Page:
Caring for a family member or loved one with a serious illness is no easy feat. While so much effort goes into providing care for the person who is sick, many carers know it can also have a significant impact on their own physical and mental wellbeing.
A new study published in The Gerontologist Journal by John Hopkins Medicine researchers states that while many articles and studies have focused on the toll caring can have on a carers health, the risk of inflammation and weakening of the immune system as a result of caring is “extremely small”.
Researchers analysed 30 papers on the levels of immune and inflammatory molecules in caregivers and found less than 1 per cent of the variability in immune and inflammation biomarkers is the result of caregiver stress.
“We’re not saying that family caregiving can’t be stressful, but there’s a notion that it’s so stressful that it causes deteriorating health and increased mortality. This can lead to fear of caregiving and a reluctance to care for loved ones in need,” first author David Roth said in a statement. “We’re challenging that narrative as being too exaggerated.”
There are around 2.7 million carers in Australia and 34 million in the United States, with previous studies linking caring for chronically ill, disabled or aged care family members to increased mortality, increased rates of psychiatric diseases, decreased immune function, decreased life span and even slower healing than other people.
Researchers wanted to take a fresh look at more than 30 years of papers on these topics and focused the latest study on papers around immune and inflammatory biomarkers. They also analysed databases of medical literature to find links between chronic stress of family caregiving to inflammatory biomarkers that can be detected through blood tests. After a review of 132 full texts, researchers narrowed the meta-analysis to 30 original data-based papers from 1987 to 2016.
Data from 1,848 caregivers, 3,640 non-caregivers and 86 biomarkers was analysed and researchers quickly discovered many of the studies were small. Of the 30 studies, 16 included less than 50 caregivers, with some as low as 11.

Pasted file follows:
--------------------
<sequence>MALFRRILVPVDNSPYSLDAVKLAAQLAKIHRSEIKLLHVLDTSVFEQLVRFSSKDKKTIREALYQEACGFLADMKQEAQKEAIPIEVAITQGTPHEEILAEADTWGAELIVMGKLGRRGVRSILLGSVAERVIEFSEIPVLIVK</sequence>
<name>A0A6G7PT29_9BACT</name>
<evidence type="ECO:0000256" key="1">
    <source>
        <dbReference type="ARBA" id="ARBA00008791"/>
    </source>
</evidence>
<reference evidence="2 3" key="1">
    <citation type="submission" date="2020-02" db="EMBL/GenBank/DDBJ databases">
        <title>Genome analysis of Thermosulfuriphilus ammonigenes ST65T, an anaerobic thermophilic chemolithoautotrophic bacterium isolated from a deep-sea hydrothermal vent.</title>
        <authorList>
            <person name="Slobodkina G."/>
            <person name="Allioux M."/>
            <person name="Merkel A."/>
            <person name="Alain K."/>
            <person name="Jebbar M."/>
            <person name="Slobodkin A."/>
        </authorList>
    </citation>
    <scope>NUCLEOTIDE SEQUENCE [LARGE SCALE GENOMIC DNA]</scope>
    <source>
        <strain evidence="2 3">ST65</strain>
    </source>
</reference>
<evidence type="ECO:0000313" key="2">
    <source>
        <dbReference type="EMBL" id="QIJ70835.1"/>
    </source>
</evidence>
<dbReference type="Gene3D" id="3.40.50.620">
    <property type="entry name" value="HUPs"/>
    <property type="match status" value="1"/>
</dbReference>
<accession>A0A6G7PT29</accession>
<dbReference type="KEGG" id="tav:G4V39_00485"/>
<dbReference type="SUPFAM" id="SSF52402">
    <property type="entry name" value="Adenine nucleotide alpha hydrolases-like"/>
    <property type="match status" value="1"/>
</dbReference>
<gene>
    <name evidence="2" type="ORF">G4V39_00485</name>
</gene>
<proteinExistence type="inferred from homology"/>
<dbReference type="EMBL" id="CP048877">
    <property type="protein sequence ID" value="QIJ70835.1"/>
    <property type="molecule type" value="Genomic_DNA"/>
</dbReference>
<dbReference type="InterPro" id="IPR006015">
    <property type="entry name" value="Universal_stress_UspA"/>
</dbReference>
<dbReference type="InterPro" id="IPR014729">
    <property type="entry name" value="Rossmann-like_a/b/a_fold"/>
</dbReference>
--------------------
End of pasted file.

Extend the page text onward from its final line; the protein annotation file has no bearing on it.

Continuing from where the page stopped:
“A lot of these are small exploratory studies that can end up over interpreting what they find,” Roth explained.
The studies were also more likely to compare caregivers found in clinical settings with those recruited from aged facilities, churches and other community organisations. Because of this, researchers found 11 papers had a moderate ranking for potential bias.
“These people differ in many factors besides just who is a caregiver,” Roth said. “Many of the so-called controls are healthy, socially active volunteers.”
It was also found that the overall effect of caregiving on biomarkers was weak and of questionable clinical significance.
“It’s not that we didn’t find anything, but it’s a whisper of an effect, not nearly as large as what people have been led to believe,” Roth added.
Researchers hope the new study encourages more people to become open to becoming carers and for medical professions to stop viewing caregivers as vulnerable.
There are now calls for a large population-based study to be conducted which carefully matches controls and biomarkers to give even more detailed information about the link between caregiving and the immune system.
“Caregiving, if done right, can actually be an extremely beneficial, healthy activity that enhances your life because you’re engaging in pro-social behaviour,” Roth concluded.
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